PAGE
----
Apple to Reinforce Spyware Defense With Lockdown Mode in iOS 16


Apple is leaving no stone unturned to address malicious actors’ growing use of spyware. The iPhone-maker is rolling out Lockdown Mode, a new feature to thwart zero-click attacks targeted against the users of its products.

Tech giant Apple has developed a big security patch to make it more difficult for professional spyware companies like Pegasus producer NSO Labs to target or attack iPhone users. This update came after several predatory cyber firms helped their clients (government agencies or authorities) spy on journalists, activists, or other nonconformists by breaking into their devices through zero-day vulnerabilities.

Though the company fixed the ‘FORCEDENTRY’ vulnerability in its devices that provided an entry for Pegasus operators, it is taking fresh steps to boost anti-spyware defenses further.

Pegasus, the military-grade spyware, is used for spying on iOS and Android device users. Israeli cyber company NSO Group says through Pegasus, it enables foreign governments to eavesdrop on device data (including messages and other forms of communication) of terrorists, dissidents, and other kinds of criminals.

However, Amnesty International’s report that Pegasus is being used to snoop on journalists, human rights lawyers and activists, businessmen, academics, politicians, etc., besides criminals, didn’t go down well with Apple. Later, Apple took Pegasus developer NSO Group and its parent company, Q Cyber Technologies, to court in November 2021.

But Apple’s issue with the use of the Pegasus spyware had little to do with human rights abuse as it did with violations of U.S. laws and, more importantly, the abuse of the ‘FORCEDENTRY’ vulnerability in its devices.

Apple, which called NSO Group an “amoral 21st century mercenary,” has since fixed the vulnerability but still seems to harbor skepticism that Pegasus-esque spyware and cyber mercenaries will make their way into the company’s devices.

Apple admits that Lockdown Mode is for highly targeted attacks against “the very small number of users who face grave, targeted threats to their digital security.” This list may include journalists, lawyers, political dissidents such as the members of the Catalan independence movement, diplomats, and other influential individuals.

See More: Cyber Mercenaries, Surveillance-for-Hire Market On the Rise, Warns Meta

Apple shipped ~59 million iPhonesOpens a new window in Q1 2022, while the 50,000 spyware targets identified by Meta used different smartphones. But even if we disregard that for the sake of calculating the scale of the threat, the number of iPhone users who are at risk based on last year’s targets and Q1 2022’s iPhone shipments (and not the total iPhones globally), the percentage of iPhone users at risk would be 0.000847%.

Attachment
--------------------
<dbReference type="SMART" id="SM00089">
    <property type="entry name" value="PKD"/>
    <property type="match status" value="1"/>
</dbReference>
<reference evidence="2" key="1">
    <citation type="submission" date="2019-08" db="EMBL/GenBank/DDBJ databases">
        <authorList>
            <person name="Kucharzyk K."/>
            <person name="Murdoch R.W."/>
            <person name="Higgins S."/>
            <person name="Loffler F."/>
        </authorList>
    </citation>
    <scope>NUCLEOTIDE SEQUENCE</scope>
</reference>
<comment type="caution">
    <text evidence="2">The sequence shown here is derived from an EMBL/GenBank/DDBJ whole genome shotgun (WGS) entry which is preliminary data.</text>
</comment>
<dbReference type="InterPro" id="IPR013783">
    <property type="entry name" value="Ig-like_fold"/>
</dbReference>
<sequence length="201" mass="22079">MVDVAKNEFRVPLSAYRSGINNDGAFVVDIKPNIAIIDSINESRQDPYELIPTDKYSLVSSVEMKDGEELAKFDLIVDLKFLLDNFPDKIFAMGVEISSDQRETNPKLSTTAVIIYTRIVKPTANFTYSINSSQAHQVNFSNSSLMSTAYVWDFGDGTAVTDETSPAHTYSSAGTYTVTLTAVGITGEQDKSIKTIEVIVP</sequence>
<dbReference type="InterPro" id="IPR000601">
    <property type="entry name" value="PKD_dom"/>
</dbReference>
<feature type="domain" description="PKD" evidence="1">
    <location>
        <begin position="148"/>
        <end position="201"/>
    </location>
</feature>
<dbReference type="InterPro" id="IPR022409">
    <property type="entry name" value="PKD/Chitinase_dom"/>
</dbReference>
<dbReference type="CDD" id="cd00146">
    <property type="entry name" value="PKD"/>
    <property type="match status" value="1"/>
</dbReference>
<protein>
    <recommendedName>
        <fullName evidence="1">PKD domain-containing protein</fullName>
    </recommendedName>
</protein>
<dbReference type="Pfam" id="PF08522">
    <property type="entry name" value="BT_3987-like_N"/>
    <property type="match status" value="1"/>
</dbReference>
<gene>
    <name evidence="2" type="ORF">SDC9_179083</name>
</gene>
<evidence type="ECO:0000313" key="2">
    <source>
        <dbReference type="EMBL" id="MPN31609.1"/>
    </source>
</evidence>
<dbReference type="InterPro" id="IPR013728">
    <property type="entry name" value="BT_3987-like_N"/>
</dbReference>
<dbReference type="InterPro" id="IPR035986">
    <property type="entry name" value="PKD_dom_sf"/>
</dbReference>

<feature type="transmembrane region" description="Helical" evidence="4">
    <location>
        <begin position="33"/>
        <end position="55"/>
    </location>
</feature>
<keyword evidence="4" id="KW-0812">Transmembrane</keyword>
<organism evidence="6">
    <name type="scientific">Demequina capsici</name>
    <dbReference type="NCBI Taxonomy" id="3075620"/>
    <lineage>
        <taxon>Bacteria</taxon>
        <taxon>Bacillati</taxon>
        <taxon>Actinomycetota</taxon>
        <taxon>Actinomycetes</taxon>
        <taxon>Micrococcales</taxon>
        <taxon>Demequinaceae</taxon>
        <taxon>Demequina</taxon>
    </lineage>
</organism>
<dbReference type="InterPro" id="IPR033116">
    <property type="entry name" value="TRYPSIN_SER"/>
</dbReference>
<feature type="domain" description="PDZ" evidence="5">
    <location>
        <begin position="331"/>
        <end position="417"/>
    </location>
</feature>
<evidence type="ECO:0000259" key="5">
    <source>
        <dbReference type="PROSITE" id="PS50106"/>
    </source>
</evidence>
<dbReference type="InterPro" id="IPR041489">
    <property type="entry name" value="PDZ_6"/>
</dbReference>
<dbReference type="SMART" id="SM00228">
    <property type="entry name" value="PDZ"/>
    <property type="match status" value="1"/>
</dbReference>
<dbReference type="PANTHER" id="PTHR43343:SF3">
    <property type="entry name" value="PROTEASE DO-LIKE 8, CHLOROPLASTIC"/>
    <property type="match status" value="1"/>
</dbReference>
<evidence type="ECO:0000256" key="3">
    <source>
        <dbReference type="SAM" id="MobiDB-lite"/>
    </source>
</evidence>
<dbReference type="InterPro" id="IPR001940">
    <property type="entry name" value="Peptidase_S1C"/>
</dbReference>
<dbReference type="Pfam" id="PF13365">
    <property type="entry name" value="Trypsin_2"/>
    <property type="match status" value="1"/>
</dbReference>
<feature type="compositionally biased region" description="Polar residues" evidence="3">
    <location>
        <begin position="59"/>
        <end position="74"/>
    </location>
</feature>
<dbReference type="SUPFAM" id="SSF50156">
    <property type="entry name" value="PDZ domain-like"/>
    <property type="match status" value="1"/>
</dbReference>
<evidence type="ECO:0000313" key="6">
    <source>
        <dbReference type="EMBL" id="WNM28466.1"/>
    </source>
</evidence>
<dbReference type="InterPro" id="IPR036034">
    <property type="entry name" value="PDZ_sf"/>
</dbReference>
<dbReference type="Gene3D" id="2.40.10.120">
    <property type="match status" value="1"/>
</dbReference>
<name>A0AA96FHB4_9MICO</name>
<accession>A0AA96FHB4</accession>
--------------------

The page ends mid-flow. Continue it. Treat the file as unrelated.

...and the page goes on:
Lockdown Mode will be available starting with iOS 16, iPadOS 16 and macOS Ventura, expected to be released later this year.

Under this Mode, Apple devices will have severely restricted device capabilities, a trade-off that users may appreciate if they think they could be the target of cyber mercenaries. “Turning on Lockdown Mode in iOS 16, iPadOS 16, and macOS Ventura further hardens device defenses and strictly limits certain functionalities, sharply reducing the attack surface that potentially could be exploited by highly targeted mercenary spyware,” Apple said.

Apple listedOpens a new window the restrictions when Lockdown Mode is turned on:

  • Messages: Most message attachment types other than images are blocked. Some features, like link previews, are disabled. For instance, the KISMET vulnerability in iOS 13’s iMessage allowed Pegasus. To fix this, Apple introduced the BlastDoor sandbox in iOS 14 for messaging integrity. But FORCEDENTRY allowed Pegasus to bypass BlasDoor, thus allowing infection.
  • Web browsing: Certain complex web technologies, like just-in-time (JIT) JavaScript compilation, are disabled unless the user excludes a trusted site from Lockdown Mode. JIT JavaScript compilation is used to speed up iPhones but can also be used for malware exploits using JIT-spraying. How this will impact UI and app features besides HTML5 remains to be seen.
  • Apple services: Incoming invitations and service requests, including FaceTime calls, are blocked if the user has not previously sent the initiator a call or request.
  • Wired connections: When the iPhone is locked, a wired connection with a computer or accessory is blocked off.
  • Configuration profiles cannot be installed, and the device cannot enroll in mobile device management (MDM).

Which is great. Adding a small amount of friction for cases of people targeted via persistent social engineering is very helpful.

— John Scott-Railton (@jsrailton) July 6, 2022Opens a new window

Based on the hardened and simplified, not to mention secure interface that Apple is pushing with Lockdown Mode, the impact on usability seems sustainable enough for business executives and employees in general. The only problem would be the lack of MDM capabilities.

Apple didn’t mention anything about other ways that could be used in spying, viz., find my device feature, Bluetooth beacons, location services, et al. It is possible that Apple has not released the full list of restrictions yet.

The early years of Android had some promising security-focused custom ROMs with limited features. However, independent development never materialized into something that could last until now.

To ensure Lockdown Mode remains a mainstay of Apple devices and to further fortify security, the company is offering up to $2 million as bug bounty for weaknesses in the new feature. Apple says this is would be the highest maximum bounty payout in the industry.

Apple is also allocating a $10 million grant to the Ford Foundation’s Dignity and Justice Fund for investigating, exposing, and preventing highly targeted cyberattacks.